The third reflected beam may be redirected into an interior region 176 within third leg 114. The reflected light in region 176 may be further reflected off the highly reflective interior surfaces of body 102 in third leg 114 and thereby homogenized to emerge from third output portion 116 as a homogenized output beam 178 having a wavelength or frequency content determined by the transmissive characteristics of first filter 134, the transmissive characteristics of second filter 154, and the reflective characteristics of third filter 174. A portion of the light in region 172 may emerge from filter 174 as the third transmitted beam to enter an interior region 192 of body 102 and may emerge from an output region 198 and be applied to a subsequent optical device or detector. Alternatively, third filter 174 may be a glass plate or other partially reflective, non-discriminating member so that the wavelength of light in region 172, region 176, and region 192, are the same. In this manner, homogenized light emitted from output 112 and output 116 may include the same wavelengths or other properties.

Each of the filters (134, 154, 174) inserted at the junction of the three legs (106, 110, 114) may have the same or different reflective and/or transmissive properties or characteristics to allow an optical system designer or end user to predetermine the wavelength or color of light that may be directed down each leg of body 102. While each of the three legs (106, 110, 114) are shown as aligned to output light in the parallel directions in substantially the same plane, other orientations are possible. For example, each of the three legs (106, 110, 114) may alternatively be arranged at 120-degree angles with respect to each other around longitudinal axis 118. In this disclosure, longitudinal axis 108 can include a central line passing symmetrically through the long or axial direction of tubular member body 102 equidistant from each side member and through interior regions on both sides of each filter.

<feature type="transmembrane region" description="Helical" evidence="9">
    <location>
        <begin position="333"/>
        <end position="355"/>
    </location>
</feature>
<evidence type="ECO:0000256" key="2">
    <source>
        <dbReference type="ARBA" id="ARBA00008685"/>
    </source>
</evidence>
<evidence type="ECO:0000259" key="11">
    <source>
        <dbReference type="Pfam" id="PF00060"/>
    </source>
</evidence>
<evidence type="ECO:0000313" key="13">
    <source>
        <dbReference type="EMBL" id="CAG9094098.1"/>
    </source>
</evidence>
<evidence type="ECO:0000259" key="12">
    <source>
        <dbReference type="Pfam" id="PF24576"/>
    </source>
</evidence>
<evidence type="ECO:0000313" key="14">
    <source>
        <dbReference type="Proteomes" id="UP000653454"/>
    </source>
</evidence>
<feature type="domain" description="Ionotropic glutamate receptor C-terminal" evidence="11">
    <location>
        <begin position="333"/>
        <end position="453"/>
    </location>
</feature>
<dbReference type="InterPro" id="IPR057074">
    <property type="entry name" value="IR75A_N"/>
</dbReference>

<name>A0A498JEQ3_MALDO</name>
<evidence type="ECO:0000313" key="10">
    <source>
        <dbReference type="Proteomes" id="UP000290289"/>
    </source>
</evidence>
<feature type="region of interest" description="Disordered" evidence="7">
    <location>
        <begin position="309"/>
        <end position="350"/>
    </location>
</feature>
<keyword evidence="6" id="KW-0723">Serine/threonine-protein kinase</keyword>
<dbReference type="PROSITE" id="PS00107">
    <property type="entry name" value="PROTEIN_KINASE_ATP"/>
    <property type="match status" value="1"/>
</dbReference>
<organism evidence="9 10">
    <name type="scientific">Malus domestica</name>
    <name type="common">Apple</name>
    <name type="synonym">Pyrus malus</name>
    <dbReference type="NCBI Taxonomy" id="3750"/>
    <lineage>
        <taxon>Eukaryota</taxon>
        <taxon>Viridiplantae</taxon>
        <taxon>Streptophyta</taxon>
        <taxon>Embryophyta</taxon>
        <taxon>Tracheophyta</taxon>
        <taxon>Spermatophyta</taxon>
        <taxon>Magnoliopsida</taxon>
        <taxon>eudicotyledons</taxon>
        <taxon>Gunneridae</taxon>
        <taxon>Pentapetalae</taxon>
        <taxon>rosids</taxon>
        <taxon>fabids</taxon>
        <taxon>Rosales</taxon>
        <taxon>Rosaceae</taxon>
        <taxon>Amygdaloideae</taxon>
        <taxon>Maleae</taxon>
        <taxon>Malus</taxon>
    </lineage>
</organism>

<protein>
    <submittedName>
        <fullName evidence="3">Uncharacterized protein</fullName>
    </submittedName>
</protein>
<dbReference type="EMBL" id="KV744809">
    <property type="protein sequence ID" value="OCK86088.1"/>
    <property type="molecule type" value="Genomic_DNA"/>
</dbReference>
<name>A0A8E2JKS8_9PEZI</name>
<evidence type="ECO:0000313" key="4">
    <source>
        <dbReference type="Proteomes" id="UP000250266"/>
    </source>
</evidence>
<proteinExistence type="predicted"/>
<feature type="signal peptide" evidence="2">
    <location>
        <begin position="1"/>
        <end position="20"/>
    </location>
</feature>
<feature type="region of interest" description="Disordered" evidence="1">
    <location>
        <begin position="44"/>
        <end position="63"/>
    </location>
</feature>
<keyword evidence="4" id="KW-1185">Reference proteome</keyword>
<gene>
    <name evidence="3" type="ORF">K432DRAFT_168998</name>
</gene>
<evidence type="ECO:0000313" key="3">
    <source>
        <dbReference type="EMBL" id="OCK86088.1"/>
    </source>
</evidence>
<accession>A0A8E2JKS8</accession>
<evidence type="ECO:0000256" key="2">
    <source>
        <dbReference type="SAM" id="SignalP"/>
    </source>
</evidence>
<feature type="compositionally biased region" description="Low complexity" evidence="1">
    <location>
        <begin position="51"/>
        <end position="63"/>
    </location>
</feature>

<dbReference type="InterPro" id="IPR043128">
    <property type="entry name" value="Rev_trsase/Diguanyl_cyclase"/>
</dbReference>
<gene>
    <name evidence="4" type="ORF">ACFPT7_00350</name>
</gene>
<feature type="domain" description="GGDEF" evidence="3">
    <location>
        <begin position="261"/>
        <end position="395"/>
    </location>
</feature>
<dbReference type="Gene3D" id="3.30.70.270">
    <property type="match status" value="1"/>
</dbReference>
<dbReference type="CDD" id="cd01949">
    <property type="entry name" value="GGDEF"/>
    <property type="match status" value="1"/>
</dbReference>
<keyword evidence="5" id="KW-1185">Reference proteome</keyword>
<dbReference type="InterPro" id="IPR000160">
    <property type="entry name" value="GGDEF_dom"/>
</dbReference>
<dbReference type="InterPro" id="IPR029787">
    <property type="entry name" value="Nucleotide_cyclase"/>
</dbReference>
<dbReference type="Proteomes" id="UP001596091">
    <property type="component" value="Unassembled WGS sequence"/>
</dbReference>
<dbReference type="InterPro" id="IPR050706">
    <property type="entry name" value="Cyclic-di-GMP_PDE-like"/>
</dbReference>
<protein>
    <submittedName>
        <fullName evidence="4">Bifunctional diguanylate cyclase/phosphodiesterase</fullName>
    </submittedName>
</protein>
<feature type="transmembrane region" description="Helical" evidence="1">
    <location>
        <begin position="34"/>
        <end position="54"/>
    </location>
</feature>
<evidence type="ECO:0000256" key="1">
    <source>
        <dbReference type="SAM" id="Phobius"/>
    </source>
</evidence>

Other insertion angles are possible for filters (134, 154, 174), where the angle of incidence is equal to the angle of reflection, so that a different angular relationship between input end portion 104 and one or more output legs (106, 110, 114) may be used. Preferably, if the angle between axis 118 and axis 120 is approximately 90-degrees, first filter 134 may be inserted at approximately 45-degree angle, half the magnitude of the angle between axis 118 and axis 120, so that a normal to the surface of filter 134 bisects the angle between axis 118 and axis 120. Changing the direction of the input light source by 90-degrees may be beneficial in circumstances where space is limited because a fiber-optic cable is typically delicate and may suffer breakage or loss. Alternatively, if the angle between axis 118 and axis 120 is approximately 120-degrees, first filter 134 may be inserted at approximately 60-degree angle. Any or all of the filters (134, 154, 174) may be placed at the same or different angles based on the desired angle of the output legs (106, 110, 114) and may be due to packaging constraints for a particular product design. Trade-offs between insertion angle, filter selection, and attenuation of the transmitted beam are a consideration in various alternative embodiments. For an embodiment having filters inserted at angles of approximately 45-degrees, analytical results have predicted an overall efficiency of greater than 93.5% while experimental results have measured efficiencies greater than 94.5% in a prototype system. While a widely available filter may be well suited for use at an angle of incidence near 45-degrees, custom filters may be required for use with other incidence angles.